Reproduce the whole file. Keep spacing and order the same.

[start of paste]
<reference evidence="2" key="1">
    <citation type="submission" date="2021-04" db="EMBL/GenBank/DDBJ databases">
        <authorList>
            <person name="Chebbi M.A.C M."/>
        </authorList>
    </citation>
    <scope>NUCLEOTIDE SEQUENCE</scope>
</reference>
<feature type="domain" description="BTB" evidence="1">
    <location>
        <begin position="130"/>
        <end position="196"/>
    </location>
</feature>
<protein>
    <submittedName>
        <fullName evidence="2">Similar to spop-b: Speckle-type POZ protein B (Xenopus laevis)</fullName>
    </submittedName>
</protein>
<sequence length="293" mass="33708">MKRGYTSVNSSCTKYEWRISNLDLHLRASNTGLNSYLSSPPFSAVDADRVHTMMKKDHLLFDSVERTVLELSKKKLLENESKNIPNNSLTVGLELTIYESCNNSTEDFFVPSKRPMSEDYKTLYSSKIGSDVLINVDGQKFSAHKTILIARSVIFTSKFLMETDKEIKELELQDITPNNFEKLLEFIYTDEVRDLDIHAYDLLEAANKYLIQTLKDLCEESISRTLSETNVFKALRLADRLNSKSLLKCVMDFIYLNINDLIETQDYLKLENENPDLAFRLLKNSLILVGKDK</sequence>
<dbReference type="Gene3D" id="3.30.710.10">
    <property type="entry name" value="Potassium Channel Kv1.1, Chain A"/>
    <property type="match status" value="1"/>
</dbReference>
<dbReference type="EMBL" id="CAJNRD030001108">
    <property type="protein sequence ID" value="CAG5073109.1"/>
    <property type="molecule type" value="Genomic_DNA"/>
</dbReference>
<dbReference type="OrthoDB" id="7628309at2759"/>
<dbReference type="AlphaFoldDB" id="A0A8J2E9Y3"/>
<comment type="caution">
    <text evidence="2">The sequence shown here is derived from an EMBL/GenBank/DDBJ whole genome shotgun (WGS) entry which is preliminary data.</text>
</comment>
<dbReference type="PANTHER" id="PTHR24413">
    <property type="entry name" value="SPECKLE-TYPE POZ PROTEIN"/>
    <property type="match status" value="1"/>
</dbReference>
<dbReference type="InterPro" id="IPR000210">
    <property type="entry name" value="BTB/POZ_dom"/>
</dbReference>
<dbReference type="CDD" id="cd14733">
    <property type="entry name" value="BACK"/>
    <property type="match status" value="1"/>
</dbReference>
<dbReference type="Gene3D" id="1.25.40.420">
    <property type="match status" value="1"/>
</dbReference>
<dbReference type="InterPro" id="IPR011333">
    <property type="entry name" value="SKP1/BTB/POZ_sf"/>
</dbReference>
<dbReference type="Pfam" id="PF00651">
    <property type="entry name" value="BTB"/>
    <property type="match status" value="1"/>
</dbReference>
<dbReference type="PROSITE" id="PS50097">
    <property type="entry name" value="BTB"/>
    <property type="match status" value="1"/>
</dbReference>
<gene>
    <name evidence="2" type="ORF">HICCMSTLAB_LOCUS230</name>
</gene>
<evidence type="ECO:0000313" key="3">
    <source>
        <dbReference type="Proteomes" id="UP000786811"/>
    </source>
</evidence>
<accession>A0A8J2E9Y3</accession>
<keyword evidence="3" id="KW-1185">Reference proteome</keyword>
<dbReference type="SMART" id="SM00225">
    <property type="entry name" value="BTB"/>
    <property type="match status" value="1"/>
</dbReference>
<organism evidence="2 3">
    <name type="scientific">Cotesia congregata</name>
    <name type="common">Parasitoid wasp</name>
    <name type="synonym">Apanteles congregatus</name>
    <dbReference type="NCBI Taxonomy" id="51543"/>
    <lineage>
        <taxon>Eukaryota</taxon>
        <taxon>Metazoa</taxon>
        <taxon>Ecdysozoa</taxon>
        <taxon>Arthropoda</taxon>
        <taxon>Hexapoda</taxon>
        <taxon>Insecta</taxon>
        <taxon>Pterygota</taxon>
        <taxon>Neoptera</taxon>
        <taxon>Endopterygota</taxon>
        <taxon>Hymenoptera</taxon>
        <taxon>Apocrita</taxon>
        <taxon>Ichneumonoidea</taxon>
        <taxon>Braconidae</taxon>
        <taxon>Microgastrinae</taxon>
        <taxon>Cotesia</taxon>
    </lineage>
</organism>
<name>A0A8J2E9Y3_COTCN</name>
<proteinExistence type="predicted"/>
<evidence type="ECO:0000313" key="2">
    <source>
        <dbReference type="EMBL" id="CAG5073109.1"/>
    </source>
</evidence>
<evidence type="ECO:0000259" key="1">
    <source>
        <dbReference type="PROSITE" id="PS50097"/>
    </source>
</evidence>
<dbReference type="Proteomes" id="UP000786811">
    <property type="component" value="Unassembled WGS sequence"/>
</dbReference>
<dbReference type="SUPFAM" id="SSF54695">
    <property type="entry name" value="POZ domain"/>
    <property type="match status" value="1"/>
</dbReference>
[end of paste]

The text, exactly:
<reference evidence="2" key="1">
    <citation type="submission" date="2021-04" db="EMBL/GenBank/DDBJ databases">
        <authorList>
            <person name="Chebbi M.A.C M."/>
        </authorList>
    </citation>
    <scope>NUCLEOTIDE SEQUENCE</scope>
</reference>
<feature type="domain" description="BTB" evidence="1">
    <location>
        <begin position="130"/>
        <end position="196"/>
    </location>
</feature>
<protein>
    <submittedName>
        <fullName evidence="2">Similar to spop-b: Speckle-type POZ protein B (Xenopus laevis)</fullName>
    </submittedName>
</protein>
<sequence length="293" mass="33708">MKRGYTSVNSSCTKYEWRISNLDLHLRASNTGLNSYLSSPPFSAVDADRVHTMMKKDHLLFDSVERTVLELSKKKLLENESKNIPNNSLTVGLELTIYESCNNSTEDFFVPSKRPMSEDYKTLYSSKIGSDVLINVDGQKFSAHKTILIARSVIFTSKFLMETDKEIKELELQDITPNNFEKLLEFIYTDEVRDLDIHAYDLLEAANKYLIQTLKDLCEESISRTLSETNVFKALRLADRLNSKSLLKCVMDFIYLNINDLIETQDYLKLENENPDLAFRLLKNSLILVGKDK</sequence>
<dbReference type="Gene3D" id="3.30.710.10">
    <property type="entry name" value="Potassium Channel Kv1.1, Chain A"/>
    <property type="match status" value="1"/>
</dbReference>
<dbReference type="EMBL" id="CAJNRD030001108">
    <property type="protein sequence ID" value="CAG5073109.1"/>
    <property type="molecule type" value="Genomic_DNA"/>
</dbReference>
<dbReference type="OrthoDB" id="7628309at2759"/>
<dbReference type="AlphaFoldDB" id="A0A8J2E9Y3"/>
<comment type="caution">
    <text evidence="2">The sequence shown here is derived from an EMBL/GenBank/DDBJ whole genome shotgun (WGS) entry which is preliminary data.</text>
</comment>
<dbReference type="PANTHER" id="PTHR24413">
    <property type="entry name" value="SPECKLE-TYPE POZ PROTEIN"/>
    <property type="match status" value="1"/>
</dbReference>
<dbReference type="InterPro" id="IPR000210">
    <property type="entry name" value="BTB/POZ_dom"/>
</dbReference>
<dbReference type="CDD" id="cd14733">
    <property type="entry name" value="BACK"/>
    <property type="match status" value="1"/>
</dbReference>
<dbReference type="Gene3D" id="1.25.40.420">
    <property type="match status" value="1"/>
</dbReference>
<dbReference type="InterPro" id="IPR011333">
    <property type="entry name" value="SKP1/BTB/POZ_sf"/>
</dbReference>
<dbReference type="Pfam" id="PF00651">
    <property type="entry name" value="BTB"/>
    <property type="match status" value="1"/>
</dbReference>
<dbReference type="PROSITE" id="PS50097">
    <property type="entry name" value="BTB"/>
    <property type="match status" value="1"/>
</dbReference>
<gene>
    <name evidence="2" type="ORF">HICCMSTLAB_LOCUS230</name>
</gene>
<evidence type="ECO:0000313" key="3">
    <source>
        <dbReference type="Proteomes" id="UP000786811"/>
    </source>
</evidence>
<accession>A0A8J2E9Y3</accession>
<keyword evidence="3" id="KW-1185">Reference proteome</keyword>
<dbReference type="SMART" id="SM00225">
    <property type="entry name" value="BTB"/>
    <property type="match status" value="1"/>
</dbReference>
<organism evidence="2 3">
    <name type="scientific">Cotesia congregata</name>
    <name type="common">Parasitoid wasp</name>
    <name type="synonym">Apanteles congregatus</name>
    <dbReference type="NCBI Taxonomy" id="51543"/>
    <lineage>
        <taxon>Eukaryota</taxon>
        <taxon>Metazoa</taxon>
        <taxon>Ecdysozoa</taxon>
        <taxon>Arthropoda</taxon>
        <taxon>Hexapoda</taxon>
        <taxon>Insecta</taxon>
        <taxon>Pterygota</taxon>
        <taxon>Neoptera</taxon>
        <taxon>Endopterygota</taxon>
        <taxon>Hymenoptera</taxon>
        <taxon>Apocrita</taxon>
        <taxon>Ichneumonoidea</taxon>
        <taxon>Braconidae</taxon>
        <taxon>Microgastrinae</taxon>
        <taxon>Cotesia</taxon>
    </lineage>
</organism>
<name>A0A8J2E9Y3_COTCN</name>
<proteinExistence type="predicted"/>
<evidence type="ECO:0000313" key="2">
    <source>
        <dbReference type="EMBL" id="CAG5073109.1"/>
    </source>
</evidence>
<evidence type="ECO:0000259" key="1">
    <source>
        <dbReference type="PROSITE" id="PS50097"/>
    </source>
</evidence>
<dbReference type="Proteomes" id="UP000786811">
    <property type="component" value="Unassembled WGS sequence"/>
</dbReference>
<dbReference type="SUPFAM" id="SSF54695">
    <property type="entry name" value="POZ domain"/>
    <property type="match status" value="1"/>
</dbReference>